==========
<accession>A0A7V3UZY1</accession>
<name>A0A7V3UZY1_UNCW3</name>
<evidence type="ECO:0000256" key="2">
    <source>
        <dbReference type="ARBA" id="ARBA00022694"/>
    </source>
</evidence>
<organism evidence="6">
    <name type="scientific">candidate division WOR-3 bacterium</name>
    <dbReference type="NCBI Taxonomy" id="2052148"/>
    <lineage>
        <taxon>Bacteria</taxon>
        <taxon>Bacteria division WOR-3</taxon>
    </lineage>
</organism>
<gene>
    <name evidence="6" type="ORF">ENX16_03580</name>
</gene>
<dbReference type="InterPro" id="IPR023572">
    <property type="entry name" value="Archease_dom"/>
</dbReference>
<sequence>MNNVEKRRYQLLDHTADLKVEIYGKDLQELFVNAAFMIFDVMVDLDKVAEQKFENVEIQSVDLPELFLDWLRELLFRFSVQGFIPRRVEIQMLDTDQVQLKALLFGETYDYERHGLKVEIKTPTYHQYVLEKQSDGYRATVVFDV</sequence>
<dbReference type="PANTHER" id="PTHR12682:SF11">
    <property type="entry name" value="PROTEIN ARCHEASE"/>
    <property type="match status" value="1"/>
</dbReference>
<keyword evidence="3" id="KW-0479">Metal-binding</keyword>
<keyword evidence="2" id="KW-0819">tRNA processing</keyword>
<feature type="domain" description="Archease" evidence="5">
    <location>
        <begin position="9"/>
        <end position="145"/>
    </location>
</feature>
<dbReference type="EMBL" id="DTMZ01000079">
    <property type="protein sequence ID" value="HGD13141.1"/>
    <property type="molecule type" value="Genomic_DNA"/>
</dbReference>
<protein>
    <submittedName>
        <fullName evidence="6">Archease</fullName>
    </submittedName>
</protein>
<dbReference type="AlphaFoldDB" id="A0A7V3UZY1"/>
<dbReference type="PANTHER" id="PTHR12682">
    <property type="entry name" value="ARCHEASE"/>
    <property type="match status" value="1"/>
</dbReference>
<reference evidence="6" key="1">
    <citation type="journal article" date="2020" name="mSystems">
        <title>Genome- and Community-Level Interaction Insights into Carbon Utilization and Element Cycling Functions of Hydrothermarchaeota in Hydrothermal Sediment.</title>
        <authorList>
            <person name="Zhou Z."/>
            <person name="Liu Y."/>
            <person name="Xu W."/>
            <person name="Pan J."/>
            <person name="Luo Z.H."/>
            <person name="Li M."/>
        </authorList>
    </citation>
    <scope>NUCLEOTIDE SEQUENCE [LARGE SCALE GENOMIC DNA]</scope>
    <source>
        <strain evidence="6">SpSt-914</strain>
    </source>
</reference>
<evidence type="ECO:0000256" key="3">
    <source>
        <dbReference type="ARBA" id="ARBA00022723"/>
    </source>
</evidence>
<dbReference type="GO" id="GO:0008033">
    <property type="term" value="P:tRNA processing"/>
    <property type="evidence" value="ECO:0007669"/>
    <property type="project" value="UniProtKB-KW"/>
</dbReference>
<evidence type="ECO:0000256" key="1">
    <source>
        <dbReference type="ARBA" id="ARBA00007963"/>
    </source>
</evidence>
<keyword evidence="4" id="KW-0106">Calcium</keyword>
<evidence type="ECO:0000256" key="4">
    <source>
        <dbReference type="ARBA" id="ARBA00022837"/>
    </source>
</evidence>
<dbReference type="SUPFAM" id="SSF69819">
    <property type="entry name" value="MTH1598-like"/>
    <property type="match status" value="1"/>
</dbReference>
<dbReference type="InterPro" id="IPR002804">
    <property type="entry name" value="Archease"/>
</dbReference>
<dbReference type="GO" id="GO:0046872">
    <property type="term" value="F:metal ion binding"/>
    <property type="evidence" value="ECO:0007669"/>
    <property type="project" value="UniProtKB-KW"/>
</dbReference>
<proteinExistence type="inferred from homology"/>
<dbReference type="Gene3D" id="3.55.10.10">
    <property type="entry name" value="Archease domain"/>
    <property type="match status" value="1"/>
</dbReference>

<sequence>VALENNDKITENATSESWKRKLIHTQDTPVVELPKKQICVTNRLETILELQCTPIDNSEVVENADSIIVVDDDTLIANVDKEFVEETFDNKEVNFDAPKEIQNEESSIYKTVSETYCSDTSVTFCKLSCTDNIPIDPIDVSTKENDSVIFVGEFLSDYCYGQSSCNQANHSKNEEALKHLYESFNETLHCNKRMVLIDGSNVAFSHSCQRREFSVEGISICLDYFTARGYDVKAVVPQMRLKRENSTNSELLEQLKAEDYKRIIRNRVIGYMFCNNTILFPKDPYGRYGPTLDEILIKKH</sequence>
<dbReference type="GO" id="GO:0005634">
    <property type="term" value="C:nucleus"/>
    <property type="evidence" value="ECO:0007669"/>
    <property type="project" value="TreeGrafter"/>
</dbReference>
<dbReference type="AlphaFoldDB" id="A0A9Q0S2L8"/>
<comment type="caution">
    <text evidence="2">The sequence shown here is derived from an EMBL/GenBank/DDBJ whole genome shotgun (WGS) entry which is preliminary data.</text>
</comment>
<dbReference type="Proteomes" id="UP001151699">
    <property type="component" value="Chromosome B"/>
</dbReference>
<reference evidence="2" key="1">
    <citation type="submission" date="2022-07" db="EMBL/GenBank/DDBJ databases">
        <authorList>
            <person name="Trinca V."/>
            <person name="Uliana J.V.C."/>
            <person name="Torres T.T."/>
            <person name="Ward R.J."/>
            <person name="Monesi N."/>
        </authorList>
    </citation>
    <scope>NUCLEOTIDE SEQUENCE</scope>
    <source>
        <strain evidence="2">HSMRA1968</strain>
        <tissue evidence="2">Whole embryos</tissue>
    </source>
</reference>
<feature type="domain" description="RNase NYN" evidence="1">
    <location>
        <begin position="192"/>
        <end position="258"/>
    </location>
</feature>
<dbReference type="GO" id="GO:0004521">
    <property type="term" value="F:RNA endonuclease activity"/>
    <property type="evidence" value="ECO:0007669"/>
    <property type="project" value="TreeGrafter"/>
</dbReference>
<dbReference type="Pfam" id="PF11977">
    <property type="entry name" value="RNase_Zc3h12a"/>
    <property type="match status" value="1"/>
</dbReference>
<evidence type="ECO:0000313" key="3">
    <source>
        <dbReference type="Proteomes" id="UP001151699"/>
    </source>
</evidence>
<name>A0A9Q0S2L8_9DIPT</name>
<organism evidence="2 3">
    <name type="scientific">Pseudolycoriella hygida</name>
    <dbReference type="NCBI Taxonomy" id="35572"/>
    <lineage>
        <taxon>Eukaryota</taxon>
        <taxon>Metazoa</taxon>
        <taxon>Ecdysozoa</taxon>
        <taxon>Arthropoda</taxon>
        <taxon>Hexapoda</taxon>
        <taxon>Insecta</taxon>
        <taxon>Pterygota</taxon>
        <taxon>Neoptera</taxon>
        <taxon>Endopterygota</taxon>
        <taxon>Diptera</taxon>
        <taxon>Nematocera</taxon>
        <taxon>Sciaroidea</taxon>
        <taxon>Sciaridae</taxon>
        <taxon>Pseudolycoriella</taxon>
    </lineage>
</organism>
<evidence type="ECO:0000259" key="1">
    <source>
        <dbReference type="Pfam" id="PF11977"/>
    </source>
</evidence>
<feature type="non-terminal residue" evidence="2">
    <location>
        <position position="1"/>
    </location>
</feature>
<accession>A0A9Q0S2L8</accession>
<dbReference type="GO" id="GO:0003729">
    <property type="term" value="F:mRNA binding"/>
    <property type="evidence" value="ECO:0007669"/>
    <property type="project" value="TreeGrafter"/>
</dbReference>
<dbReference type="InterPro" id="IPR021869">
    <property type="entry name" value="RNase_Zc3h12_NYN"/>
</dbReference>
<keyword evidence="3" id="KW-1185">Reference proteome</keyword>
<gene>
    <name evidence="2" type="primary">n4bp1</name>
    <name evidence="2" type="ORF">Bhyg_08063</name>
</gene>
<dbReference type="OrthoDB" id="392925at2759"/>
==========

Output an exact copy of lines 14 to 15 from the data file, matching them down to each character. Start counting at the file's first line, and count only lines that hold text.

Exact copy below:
    </lineage>
</organism>